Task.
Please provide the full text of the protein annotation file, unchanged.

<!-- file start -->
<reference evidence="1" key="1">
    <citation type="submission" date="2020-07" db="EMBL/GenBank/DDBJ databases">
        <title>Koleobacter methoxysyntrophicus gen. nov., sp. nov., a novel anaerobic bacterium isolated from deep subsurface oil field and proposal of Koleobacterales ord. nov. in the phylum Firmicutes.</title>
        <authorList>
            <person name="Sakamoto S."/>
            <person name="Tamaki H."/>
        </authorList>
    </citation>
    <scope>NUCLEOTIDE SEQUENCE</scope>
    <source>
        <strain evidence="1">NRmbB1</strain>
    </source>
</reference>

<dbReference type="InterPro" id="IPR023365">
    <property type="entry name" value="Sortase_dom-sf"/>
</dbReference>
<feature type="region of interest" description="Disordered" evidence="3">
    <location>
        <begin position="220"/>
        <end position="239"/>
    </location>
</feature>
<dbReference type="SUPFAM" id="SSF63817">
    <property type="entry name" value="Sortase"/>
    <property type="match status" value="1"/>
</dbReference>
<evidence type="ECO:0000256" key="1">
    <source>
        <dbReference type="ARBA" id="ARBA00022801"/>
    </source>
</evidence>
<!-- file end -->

<reference evidence="1" key="1">
    <citation type="submission" date="2020-07" db="EMBL/GenBank/DDBJ databases">
        <title>Koleobacter methoxysyntrophicus gen. nov., sp. nov., a novel anaerobic bacterium isolated from deep subsurface oil field and proposal of Koleobacterales ord. nov. in the phylum Firmicutes.</title>
        <authorList>
            <person name="Sakamoto S."/>
            <person name="Tamaki H."/>
        </authorList>
    </citation>
    <scope>NUCLEOTIDE SEQUENCE</scope>
    <source>
        <strain evidence="1">NRmbB1</strain>
    </source>
</reference>

<dbReference type="InterPro" id="IPR023365">
    <property type="entry name" value="Sortase_dom-sf"/>
</dbReference>
<feature type="region of interest" description="Disordered" evidence="3">
    <location>
        <begin position="220"/>
        <end position="239"/>
    </location>
</feature>
<dbReference type="SUPFAM" id="SSF63817">
    <property type="entry name" value="Sortase"/>
    <property type="match status" value="1"/>
</dbReference>
<evidence type="ECO:0000256" key="1">
    <source>
        <dbReference type="ARBA" id="ARBA00022801"/>
    </source>
</evidence>